As captured by the Roman law maxim communion est mater rixarum, meaning co-ownership is the mother of all disputes - this type of relationship has been the root of many disputes, resulting in the need to partition the co-owned property.
In terms of the common law, no co-owner is normally obliged to remain a co-owner against his will.
This is the basic notion underpinning the legal remedy actio communi dividundo, which enables any co-owner to approach a court for the appropriate relief, including the partition of the property and the manner in which same must be partitioned after due consideration of all the circumstances.
Once the co-owned property has been partitioned, the legal relationship between the former co-owners ceases to exist.
However, this common law right to claim the division of property is only available to a co-owner in a free co-ownership. A free co-ownership comes into existence when it is the only legal relationship between the co-owners. Where there is an underlying relationship between the co-owners, separate from their co-ownership of the property, such co-ownership constitutes a bound co-ownership.
The distinction between the two types of co-ownerships became apparent in the recent judgement handed down in the case of Municipal Employees’ Pension Fund and Others v Chrisal Investments (Pty) Ltd and Others (792/19)  ZASCA 116.
The Municipal Employees’ Pension Fund (MEPF) purchased a 55% interest in a shopping centre business owned by a group of companies controlled by Adamax Property Projects Menlyn (Pty) Ltd (Adamax). This purchase included a 55% share in each of the immovable properties on which the shopping centres are situated and the cession and assignment of the rights and obligations in 55% of the leases concluded in respect of the shopping centres. Together this resulted in the transfer to the MEPF of a 55% interest in the letting enterprise purchased by it. The parties concluded, inter alia, a sale of property agreement and a detailed co-ownership agreement encompassing the manner in which the business would be jointly conducted.
Subsequent to the conclusion of the sale to the MEPF, Adamax, as co-owner, wished to partition the properties on which the shopping centres are situated by placing same in the hands of a liquidator to be sold and the proceeds to be divided between the co-owners. The MEPF refused to partition, resulting in Adamax approaching the high court for an order granting such partition on the basis of the actio communi dividundo. The order sought was granted.
On appeal to the SCA, Wallis J stressed the significant importance of first establishing the type of co-ownership that existed between the parties. An essential difference between a free and bound co-ownership highlighted by the court is the manner in which the relationship may be terminated. In a free co-ownership, any co-owner may demand at any time that the co-ownership be terminated and the co-owned property be divided among the co-owners. In a bound co-ownership, the co-ownership can only be dissolved when the primary relationship is terminated.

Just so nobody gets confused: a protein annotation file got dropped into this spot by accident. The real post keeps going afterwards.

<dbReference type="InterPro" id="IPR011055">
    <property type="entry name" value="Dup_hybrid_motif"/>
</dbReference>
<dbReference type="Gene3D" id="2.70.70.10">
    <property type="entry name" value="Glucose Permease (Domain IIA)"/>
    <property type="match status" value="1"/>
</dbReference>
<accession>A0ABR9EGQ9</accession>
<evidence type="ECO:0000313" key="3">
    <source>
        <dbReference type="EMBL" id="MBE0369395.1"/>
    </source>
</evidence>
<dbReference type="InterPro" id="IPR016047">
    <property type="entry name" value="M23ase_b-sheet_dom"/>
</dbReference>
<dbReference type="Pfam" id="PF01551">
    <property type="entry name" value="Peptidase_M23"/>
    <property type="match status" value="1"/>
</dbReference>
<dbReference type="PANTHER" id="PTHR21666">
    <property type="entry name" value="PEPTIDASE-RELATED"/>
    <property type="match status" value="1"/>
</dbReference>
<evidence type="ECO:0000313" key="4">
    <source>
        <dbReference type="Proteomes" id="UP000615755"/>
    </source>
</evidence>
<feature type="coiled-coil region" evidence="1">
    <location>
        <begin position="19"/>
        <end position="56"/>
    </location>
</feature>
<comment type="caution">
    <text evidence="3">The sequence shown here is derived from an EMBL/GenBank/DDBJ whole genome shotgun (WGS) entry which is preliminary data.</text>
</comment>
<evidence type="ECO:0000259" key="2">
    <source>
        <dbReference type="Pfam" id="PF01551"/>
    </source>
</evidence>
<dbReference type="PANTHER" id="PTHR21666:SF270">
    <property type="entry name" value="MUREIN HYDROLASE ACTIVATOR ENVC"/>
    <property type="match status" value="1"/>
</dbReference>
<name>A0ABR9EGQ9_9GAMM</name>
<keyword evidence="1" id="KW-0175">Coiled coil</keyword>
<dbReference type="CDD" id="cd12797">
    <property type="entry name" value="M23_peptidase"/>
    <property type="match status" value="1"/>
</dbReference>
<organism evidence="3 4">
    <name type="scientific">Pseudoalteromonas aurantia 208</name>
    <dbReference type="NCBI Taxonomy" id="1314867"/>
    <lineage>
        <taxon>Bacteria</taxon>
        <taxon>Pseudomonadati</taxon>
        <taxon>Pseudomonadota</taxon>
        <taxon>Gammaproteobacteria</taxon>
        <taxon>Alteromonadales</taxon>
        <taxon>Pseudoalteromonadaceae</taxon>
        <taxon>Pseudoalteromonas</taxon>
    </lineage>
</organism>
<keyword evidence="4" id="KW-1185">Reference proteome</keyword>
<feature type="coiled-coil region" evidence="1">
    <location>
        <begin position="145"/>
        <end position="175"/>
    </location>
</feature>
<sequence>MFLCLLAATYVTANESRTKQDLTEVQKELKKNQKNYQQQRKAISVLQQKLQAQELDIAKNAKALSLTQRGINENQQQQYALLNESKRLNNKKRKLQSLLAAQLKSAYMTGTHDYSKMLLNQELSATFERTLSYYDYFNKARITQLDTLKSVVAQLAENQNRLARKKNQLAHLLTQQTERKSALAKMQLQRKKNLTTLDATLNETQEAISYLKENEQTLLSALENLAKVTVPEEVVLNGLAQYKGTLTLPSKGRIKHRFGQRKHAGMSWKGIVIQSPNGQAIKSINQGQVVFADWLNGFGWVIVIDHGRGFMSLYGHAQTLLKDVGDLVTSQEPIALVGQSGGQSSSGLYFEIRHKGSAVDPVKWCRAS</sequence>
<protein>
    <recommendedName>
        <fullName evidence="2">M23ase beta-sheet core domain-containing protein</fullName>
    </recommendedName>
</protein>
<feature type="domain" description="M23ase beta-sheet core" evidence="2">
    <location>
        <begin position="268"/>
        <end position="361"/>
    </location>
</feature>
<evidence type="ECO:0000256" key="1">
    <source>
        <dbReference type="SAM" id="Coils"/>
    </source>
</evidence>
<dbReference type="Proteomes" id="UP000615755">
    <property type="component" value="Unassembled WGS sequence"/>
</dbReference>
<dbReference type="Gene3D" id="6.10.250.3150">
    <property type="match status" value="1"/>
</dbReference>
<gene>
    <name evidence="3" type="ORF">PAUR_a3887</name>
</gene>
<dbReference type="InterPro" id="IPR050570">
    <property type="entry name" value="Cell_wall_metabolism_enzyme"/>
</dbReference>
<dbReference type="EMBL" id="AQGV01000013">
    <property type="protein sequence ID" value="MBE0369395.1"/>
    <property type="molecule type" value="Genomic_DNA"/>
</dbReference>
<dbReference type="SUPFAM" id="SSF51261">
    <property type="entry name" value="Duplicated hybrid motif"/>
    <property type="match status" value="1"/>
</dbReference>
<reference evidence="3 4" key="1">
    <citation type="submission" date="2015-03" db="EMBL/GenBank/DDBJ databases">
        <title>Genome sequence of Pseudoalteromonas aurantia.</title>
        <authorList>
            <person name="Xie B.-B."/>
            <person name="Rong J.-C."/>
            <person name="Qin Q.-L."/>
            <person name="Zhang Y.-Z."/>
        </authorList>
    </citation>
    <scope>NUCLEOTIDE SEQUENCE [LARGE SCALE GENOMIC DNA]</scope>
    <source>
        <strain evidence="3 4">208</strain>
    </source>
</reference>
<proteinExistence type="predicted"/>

Having analysed both the agreements concluded between the parties in detail, the court found that the primary relationship between the parties was their commercial relationship in respect of the letting enterprise. The co-ownership agreement contained detailed provisions for the conduct of the business relationship and the duration thereof. There was an express provision that the co-ownership will endure for an indefinite period unless terminated in accordance with the specific provisions contained in the co-ownership agreement. The court further found that the nature of the relationship between the parties was therefore governed by the co-ownership agreement and that the co-ownership of the properties was subordinate to this primary relationship.
The court accordingly concluded that the actio communi dividundo could not be relied on in this instance as the co-ownership between the parties constituted a bound co-ownership and is governed by the co-ownership agreement.
The continued existence of the co-ownership may not only be in the interest of a co-owner (as was the case for the MEPF) but is also of significant importance to a funder. A co-ownership agreement therefore not only governs the intrinsic relationship between the co-owners but must additionally have due regard to other interested parties, in a manner which balances the interests of all.
In Part 2 we aim to highlight the specific funding provisions to be considered when drafting a co-ownership agreement in respect of a letting enterprise.